Two of the most interesting eras in American military history (in my opinion) are the two inter-war periods between the end of the Spanish-American War and the beginning of World War One and that between the end of World War One and the beginning of the Second World War.
Both time periods saw the downsizing the U.S. military forces to ridiculously low levels and numerous small but little heralded military actions in Central America, the Caribbean and the Far East. And while the military changed drastically during both these eras since there were no major wars being fought it receives far less attention that it should.
This real photo postcard come from the first of these time periods and depicts a private from the Michigan National Guard. He wears a 1902 pattern service hat which was creased fore and aft with blue infantry hat cords. His uniform is the cotton khaki 1908 summer service uniform. He seems to be wearing a version of the 1907 web field equipment which was possibly a variation particular to the Michigan National Guard. He is armed with the M1903 Springfield Rifle and associated M1905 bayonet.
The photograph it of superior quality and we owe a debt to the unknown photographer who created it circa 1910. It is of remarkable clarity and contrast and in many ways harkens back to the finest quality of photographic images created during the glass plate days of the American Civil War. The painted backdrop may actually date to the earlier period and when examined closely the base of Civil War era cast iron head rest stand be seen behind his feet. In fact the image appears more like a high quality tin type that it does a paper photographic post card.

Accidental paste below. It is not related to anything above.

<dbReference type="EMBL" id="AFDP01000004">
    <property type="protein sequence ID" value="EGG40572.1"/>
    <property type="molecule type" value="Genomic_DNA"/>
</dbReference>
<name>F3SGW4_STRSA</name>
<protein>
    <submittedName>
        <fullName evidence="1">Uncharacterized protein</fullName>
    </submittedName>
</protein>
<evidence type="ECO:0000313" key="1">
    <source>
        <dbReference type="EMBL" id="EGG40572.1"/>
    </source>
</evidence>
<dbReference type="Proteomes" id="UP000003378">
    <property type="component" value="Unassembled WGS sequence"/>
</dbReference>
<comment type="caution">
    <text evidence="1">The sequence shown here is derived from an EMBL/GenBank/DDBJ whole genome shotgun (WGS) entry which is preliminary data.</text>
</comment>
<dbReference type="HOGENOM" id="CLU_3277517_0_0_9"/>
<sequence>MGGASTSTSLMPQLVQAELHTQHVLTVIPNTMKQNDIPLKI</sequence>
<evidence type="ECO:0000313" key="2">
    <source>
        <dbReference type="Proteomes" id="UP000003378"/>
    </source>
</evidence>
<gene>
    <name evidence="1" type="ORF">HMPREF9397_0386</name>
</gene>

During the American Civil War the tin type and carte de visite photographic formats became almost ubiquitous and during the early 1900s the real photo post card tended to fill the same niche low cost and affordable photographs. Generally they are not of the highest quality suffer in composition often having a look of careless rushing on the part of the photographer. This image bears all the hallmarks of a superior studio image and belies an otherwise mundane format.